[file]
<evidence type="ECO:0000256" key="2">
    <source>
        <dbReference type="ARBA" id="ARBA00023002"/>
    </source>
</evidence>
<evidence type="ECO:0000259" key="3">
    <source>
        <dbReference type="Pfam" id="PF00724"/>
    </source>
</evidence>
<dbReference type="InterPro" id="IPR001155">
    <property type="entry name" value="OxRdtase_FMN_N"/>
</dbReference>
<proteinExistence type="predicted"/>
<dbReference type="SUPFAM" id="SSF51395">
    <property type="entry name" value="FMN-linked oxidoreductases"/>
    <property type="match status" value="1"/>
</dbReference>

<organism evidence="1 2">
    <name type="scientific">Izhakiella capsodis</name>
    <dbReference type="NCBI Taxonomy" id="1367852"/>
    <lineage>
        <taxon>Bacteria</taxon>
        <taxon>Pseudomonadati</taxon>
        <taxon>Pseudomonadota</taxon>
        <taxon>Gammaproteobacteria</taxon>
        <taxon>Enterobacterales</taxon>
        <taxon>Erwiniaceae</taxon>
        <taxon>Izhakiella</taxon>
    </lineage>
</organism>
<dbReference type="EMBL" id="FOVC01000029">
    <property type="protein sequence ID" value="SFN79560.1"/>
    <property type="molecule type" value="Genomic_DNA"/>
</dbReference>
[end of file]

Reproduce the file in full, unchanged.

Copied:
<evidence type="ECO:0000256" key="2">
    <source>
        <dbReference type="ARBA" id="ARBA00023002"/>
    </source>
</evidence>
<evidence type="ECO:0000259" key="3">
    <source>
        <dbReference type="Pfam" id="PF00724"/>
    </source>
</evidence>
<dbReference type="InterPro" id="IPR001155">
    <property type="entry name" value="OxRdtase_FMN_N"/>
</dbReference>
<proteinExistence type="predicted"/>
<dbReference type="SUPFAM" id="SSF51395">
    <property type="entry name" value="FMN-linked oxidoreductases"/>
    <property type="match status" value="1"/>
</dbReference>

<organism evidence="1 2">
    <name type="scientific">Izhakiella capsodis</name>
    <dbReference type="NCBI Taxonomy" id="1367852"/>
    <lineage>
        <taxon>Bacteria</taxon>
        <taxon>Pseudomonadati</taxon>
        <taxon>Pseudomonadota</taxon>
        <taxon>Gammaproteobacteria</taxon>
        <taxon>Enterobacterales</taxon>
        <taxon>Erwiniaceae</taxon>
        <taxon>Izhakiella</taxon>
    </lineage>
</organism>
<dbReference type="EMBL" id="FOVC01000029">
    <property type="protein sequence ID" value="SFN79560.1"/>
    <property type="molecule type" value="Genomic_DNA"/>
</dbReference>